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QM Oscillator Question

  1. Jan 10, 2008 #1
    1. The problem statement, all variables and given/known data

    "Write down the operator [tex] \hat{a}^2 [/tex] in the basis of the energy states [tex] |n> [/tex]. Determine the eigenvalues and eigenvectors of the operator [tex] \hat{a}^2 [/tex] working in the same basis.

    You may use the relation: [tex] \sum_{k = 0}^{\infty} \frac{|x|^{2k}}{(2k)!} = cosh(|x|) [/tex]"

    2. Relevant equations

    3. The attempt at a solution

    For the first part, I've got the abstract version of the operator to be:

    [tex] \hat{a}^2 = \sum_{n=0}^{\infty} \sqrt{n(n-1)} |n-2><n| [/tex]

    but the second part is giving me some trouble. I'm not too sure how to set about it, I've tried a few different approaches but nothing ends up using the above relation. I've tried a coherent state: [tex] \hat{a} |n> = \lambda |n> [/tex], and I've tried a ket composed on the basis n: [tex] |\psi> = \sum_{n=0}^{\infty} C_n |n> [/tex].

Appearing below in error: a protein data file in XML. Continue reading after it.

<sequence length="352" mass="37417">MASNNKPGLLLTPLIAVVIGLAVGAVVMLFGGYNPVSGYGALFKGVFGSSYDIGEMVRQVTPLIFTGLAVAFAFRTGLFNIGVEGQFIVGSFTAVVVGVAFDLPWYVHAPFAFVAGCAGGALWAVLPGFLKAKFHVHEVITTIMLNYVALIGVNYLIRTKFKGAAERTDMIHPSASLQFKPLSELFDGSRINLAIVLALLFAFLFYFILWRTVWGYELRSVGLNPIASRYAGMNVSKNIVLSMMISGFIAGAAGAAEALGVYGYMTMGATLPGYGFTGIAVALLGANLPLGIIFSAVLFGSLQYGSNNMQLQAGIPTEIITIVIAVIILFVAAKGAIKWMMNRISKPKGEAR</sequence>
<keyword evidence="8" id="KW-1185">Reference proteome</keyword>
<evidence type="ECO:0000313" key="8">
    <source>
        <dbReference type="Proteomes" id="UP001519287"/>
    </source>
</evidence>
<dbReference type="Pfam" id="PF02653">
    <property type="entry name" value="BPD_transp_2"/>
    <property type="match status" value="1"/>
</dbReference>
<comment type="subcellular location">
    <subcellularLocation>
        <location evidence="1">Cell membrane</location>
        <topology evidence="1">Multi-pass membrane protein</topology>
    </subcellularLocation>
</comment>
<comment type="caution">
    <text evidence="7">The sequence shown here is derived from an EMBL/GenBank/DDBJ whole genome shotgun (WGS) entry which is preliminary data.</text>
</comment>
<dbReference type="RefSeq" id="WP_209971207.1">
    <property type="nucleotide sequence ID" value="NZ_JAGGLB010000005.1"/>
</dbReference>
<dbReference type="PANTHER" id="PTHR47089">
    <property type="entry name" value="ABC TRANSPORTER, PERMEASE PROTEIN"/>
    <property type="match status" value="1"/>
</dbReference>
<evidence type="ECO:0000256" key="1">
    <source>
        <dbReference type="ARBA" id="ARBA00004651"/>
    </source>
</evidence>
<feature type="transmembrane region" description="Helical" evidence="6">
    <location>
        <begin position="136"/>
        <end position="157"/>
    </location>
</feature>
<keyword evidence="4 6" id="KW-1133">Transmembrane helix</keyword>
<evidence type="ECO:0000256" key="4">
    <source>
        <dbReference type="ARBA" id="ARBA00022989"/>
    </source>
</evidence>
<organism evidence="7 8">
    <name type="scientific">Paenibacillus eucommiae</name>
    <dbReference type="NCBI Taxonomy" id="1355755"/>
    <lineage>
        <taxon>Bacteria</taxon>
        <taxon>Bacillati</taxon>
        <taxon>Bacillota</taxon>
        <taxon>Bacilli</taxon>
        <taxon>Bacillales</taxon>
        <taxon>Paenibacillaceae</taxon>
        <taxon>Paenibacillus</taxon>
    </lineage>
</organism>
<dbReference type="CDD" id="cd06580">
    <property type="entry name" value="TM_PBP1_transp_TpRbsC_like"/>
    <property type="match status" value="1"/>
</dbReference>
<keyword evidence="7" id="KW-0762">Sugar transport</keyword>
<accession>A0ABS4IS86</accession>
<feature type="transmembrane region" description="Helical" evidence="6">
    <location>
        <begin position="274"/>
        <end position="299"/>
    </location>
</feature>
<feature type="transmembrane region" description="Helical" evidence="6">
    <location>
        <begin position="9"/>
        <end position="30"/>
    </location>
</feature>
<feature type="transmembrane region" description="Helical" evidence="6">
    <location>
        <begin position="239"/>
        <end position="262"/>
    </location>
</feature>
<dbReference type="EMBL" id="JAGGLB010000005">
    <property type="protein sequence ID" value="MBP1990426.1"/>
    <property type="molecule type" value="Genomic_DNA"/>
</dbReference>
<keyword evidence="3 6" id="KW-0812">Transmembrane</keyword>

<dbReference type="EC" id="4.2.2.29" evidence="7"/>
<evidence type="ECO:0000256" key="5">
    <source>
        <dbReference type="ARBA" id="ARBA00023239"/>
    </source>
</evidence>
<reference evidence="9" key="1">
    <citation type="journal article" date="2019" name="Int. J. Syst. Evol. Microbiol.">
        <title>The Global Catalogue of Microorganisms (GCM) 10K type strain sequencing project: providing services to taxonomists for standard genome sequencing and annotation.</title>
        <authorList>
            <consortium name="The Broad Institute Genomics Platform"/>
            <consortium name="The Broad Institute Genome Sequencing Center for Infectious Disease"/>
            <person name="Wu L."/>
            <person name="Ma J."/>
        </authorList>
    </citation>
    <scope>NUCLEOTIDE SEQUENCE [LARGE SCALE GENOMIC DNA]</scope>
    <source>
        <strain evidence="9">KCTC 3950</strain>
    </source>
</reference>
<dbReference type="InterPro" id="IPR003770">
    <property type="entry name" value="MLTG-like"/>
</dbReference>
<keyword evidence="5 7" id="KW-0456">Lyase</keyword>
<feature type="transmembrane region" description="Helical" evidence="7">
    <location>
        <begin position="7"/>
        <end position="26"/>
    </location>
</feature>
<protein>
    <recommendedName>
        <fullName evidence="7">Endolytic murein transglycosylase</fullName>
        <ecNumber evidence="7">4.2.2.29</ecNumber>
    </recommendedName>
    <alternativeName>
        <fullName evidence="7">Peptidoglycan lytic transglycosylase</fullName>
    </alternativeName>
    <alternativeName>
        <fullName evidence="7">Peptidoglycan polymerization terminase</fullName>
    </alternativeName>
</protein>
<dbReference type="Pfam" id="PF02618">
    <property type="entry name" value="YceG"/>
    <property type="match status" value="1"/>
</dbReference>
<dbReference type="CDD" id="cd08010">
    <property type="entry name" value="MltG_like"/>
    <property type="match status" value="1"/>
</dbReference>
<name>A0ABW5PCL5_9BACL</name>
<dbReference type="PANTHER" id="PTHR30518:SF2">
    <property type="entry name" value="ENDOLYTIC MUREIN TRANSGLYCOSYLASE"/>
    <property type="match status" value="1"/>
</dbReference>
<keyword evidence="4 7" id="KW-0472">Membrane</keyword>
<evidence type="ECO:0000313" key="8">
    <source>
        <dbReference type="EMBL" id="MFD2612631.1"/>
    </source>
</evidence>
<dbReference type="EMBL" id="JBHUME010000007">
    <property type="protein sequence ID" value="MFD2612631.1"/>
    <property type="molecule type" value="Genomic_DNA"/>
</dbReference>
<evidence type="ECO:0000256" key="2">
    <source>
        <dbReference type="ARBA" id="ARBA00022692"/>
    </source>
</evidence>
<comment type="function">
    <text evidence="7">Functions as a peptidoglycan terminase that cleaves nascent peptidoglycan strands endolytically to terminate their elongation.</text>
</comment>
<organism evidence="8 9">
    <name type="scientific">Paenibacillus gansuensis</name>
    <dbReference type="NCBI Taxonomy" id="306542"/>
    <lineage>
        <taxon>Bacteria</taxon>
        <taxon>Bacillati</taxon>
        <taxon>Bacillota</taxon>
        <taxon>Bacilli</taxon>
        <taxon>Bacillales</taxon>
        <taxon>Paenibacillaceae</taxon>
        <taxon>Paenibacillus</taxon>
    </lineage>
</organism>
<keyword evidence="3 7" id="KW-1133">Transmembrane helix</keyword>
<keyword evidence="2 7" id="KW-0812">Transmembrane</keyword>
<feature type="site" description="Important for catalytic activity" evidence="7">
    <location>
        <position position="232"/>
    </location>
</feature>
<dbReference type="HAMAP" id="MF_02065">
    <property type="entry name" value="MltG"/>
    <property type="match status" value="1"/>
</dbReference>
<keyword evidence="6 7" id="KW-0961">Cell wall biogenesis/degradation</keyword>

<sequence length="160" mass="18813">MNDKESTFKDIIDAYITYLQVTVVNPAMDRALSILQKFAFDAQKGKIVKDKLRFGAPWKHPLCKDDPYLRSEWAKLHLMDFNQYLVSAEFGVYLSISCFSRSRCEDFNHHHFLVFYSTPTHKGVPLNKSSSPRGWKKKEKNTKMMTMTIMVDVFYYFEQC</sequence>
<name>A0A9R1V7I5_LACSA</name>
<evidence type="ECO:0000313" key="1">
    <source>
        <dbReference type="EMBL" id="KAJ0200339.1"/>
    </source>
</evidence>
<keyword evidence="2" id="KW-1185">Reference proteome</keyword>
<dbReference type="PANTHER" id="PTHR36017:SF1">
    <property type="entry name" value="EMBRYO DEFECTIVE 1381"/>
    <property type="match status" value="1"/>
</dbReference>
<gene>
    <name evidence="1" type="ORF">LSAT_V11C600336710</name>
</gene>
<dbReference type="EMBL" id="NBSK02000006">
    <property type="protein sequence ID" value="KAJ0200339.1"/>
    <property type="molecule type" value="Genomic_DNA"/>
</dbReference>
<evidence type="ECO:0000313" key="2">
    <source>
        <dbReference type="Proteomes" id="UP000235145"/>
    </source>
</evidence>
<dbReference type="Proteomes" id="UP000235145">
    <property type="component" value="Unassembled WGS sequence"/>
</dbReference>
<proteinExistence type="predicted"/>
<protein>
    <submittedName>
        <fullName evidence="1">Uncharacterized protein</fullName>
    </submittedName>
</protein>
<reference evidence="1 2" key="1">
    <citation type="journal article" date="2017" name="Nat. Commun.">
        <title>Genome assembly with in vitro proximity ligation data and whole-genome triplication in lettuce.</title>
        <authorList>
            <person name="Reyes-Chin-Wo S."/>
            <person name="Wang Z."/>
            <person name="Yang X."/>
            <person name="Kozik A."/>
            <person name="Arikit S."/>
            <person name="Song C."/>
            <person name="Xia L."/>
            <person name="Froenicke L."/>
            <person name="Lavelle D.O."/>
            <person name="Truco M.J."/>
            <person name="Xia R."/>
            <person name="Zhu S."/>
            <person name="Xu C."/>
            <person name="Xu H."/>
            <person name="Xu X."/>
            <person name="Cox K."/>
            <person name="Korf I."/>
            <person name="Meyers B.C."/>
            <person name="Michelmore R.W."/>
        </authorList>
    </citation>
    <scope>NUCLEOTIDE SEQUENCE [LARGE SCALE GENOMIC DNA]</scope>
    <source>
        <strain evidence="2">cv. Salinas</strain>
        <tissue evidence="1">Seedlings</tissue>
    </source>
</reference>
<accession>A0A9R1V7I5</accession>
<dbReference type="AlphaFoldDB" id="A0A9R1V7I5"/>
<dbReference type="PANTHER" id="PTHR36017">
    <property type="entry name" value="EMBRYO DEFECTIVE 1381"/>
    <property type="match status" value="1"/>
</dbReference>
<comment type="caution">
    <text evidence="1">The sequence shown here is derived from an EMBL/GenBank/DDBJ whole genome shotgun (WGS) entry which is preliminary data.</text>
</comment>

I'd be grateful if somebody could show me the way with this question, I've just hit a brick wall with it.
  2. jcsd
  3. Jan 14, 2008 #2
    Well, [itex]\hat{a}^2[/itex] commutes with [itex]\hat{a}[/itex] so any eigenvector of the latter is an eigenvector of the former. So to compute the eigenvalues, just operate [itex]\hat{a}^2[/itex] on a coherent state.
  4. Jan 14, 2008 #3


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    Homework Helper

    To continue along the lines of the previous post, assume |A> is an eigenvector of a^2 with eigenvalue A^2. Does this mean it is an eigenvector of a with eigenvalue A? Well, first of all, we see it could just as well have eigenvalue -A. And because of this, we could in general expect to find:

    |A> = |B> + |C>

    where a|B>=A|B> and a|C>=-A|C>, giving:

    a|A> = A |B> - A |C>

    so that |A> is not an eigenvector of a unless either |B> or |C> is zero, and yet:

    a^2 |A> = A^2 |B> + A^2 |C> = A^2 |A>

    In other words, while all the eigenvectors of a will still be eigenvectors of a^2, there will in general be some new ones as well, given by linear combinations of a-eigenvectors with eigenvalues that are negatives of eachother. With a little work you can show these are the only new eigenvectors.
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